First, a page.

SCHWIND: There is only one German art history. We are a country that was divided, but always belonged together. We have to give people the chance to form their own image. But that only works if people get the chance to see the pictures of the artists, who were almost invisible in the last thirty years, because they were suspended and put away. Everyone should be able to form their own opinion.
WORLD: While the Leipzig show focuses on the time of change, Düsseldorf is attempting to create a larger picture of a “tense art era”. Is the story in East and West told differently today?
SCHWIND: Of course, the people in the East have a different view of the pictures. Simply because they are very familiar to you. The last major art exhibition in Dresden before the fall of the Wall had a million visitors – art has given people answers to their longings and questions. An all-German discovery in Dusseldorf could be the paintings of Elisabeth Voigt, which one has not seen before, not even in the East.
WORLD: Especially the strong works of Cornelia Schleime, Angela Hampel, Petra Flemming and Doris Ziegler attract attention in the exhibitions. Has the social equality of the Eastern woman also been reflected in the market?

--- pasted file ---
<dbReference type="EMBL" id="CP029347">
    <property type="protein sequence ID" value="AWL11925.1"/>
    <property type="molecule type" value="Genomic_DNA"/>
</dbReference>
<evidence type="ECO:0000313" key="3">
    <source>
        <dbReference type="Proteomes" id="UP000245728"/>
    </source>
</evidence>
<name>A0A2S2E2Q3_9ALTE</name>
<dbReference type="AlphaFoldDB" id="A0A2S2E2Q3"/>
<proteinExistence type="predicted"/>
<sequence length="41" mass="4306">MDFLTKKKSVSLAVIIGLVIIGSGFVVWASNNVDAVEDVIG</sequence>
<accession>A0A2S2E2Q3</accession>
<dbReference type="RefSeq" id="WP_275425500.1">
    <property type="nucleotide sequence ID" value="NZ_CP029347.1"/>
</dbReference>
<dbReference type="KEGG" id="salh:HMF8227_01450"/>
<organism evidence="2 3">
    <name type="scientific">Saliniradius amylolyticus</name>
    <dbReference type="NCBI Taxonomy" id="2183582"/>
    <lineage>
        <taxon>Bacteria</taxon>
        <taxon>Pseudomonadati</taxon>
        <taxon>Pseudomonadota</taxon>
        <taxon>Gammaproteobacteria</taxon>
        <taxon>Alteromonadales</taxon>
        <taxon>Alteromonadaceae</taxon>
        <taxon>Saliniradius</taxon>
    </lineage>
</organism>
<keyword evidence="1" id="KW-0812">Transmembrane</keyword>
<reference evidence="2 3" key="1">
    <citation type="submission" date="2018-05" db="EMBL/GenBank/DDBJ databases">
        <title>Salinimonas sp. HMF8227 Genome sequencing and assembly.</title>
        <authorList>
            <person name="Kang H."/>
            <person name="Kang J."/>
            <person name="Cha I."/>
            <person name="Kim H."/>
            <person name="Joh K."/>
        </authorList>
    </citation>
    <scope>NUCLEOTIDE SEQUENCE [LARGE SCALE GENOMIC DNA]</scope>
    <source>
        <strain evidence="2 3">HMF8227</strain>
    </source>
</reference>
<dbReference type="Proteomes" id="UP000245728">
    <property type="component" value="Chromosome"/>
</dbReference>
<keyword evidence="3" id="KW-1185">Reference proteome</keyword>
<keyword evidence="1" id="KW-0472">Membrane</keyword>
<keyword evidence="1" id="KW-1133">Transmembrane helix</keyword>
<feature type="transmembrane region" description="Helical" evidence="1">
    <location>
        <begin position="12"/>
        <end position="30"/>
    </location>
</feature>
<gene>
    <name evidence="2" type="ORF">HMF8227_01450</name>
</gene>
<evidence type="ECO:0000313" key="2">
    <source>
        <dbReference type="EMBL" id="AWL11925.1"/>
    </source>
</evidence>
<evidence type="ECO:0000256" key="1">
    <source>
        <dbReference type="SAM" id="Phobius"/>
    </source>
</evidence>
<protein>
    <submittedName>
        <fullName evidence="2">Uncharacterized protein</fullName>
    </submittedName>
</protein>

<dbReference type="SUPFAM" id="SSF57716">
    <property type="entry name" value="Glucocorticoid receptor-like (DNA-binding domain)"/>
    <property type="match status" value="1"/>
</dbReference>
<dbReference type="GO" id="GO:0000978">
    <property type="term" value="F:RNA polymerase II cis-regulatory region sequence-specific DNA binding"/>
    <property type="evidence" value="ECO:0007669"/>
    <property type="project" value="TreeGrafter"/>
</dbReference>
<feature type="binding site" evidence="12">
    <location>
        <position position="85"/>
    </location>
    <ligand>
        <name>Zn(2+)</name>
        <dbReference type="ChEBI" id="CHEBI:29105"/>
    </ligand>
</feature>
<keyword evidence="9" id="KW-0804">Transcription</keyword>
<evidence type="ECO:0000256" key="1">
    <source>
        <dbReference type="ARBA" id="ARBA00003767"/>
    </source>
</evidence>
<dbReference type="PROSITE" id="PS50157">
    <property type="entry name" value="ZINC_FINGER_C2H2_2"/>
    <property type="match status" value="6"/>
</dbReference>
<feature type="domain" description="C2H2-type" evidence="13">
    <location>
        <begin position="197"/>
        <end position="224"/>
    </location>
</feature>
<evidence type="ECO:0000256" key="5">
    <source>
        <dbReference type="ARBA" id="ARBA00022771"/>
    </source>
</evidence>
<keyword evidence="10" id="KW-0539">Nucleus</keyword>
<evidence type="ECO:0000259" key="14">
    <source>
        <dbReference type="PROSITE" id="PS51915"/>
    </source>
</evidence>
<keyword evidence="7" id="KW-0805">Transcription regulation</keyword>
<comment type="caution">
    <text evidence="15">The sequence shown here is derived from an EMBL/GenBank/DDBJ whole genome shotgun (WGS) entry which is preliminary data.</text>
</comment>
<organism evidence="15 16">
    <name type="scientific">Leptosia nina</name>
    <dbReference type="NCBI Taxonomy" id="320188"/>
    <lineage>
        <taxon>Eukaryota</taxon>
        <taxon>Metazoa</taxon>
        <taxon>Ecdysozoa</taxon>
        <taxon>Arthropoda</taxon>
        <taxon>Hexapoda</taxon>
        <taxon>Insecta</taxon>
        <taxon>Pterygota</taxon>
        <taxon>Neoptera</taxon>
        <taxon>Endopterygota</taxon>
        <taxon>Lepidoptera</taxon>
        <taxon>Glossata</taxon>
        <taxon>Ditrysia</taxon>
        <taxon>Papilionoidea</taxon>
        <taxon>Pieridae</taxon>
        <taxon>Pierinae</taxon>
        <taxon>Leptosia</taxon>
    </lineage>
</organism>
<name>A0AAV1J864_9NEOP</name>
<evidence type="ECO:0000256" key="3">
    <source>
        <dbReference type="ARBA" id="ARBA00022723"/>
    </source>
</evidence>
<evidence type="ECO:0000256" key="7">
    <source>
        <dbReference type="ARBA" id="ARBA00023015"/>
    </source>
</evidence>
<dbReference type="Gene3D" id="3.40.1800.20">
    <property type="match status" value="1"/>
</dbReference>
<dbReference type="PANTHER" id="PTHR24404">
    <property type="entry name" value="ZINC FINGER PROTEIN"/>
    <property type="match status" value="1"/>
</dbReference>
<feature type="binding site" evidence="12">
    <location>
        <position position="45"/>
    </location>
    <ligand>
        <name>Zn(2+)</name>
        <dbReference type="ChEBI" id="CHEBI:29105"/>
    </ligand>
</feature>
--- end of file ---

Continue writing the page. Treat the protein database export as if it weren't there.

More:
SCHWIND: At the beginning of my gallery work I exhibited a lot of painters. In Dusseldorf, people have deliberately focused on parity, which leads to an artist like Elisabeth Voigt being exhibited who nobody had on screen. That's an excellent idea. Women are often more sensitive, finer and more delicate in their work than their male counterparts.
WORLD: The fact that the art of the Leipzig School is not only good, but art-historically relevant, was first brought to the attention of a gathering of collectors from the USA. That was around 2000. Have German collectors caught up now?
SCHWIND: You mean the so-called young Leipzig School, student of Arno Rink, like Neo Rauch and Michael Triegel. For most artists, the art market remains predominantly national, Werner Tübke has painted only 390 pictures in his life. That does not serve an international market. Nevertheless, artists from the former GDR are perceived internationally, Mattheuer, Sitte and Tübke were shown in group exhibitions in Los Angeles and New York. Tübke had a show in the Dutch city of Zwolle. This was one of his first big exhibitions after the turnaround – with 80,000 visitors. But in the old federal states, no museum dares to exhibit Werner Tübke. He is treated like a leper.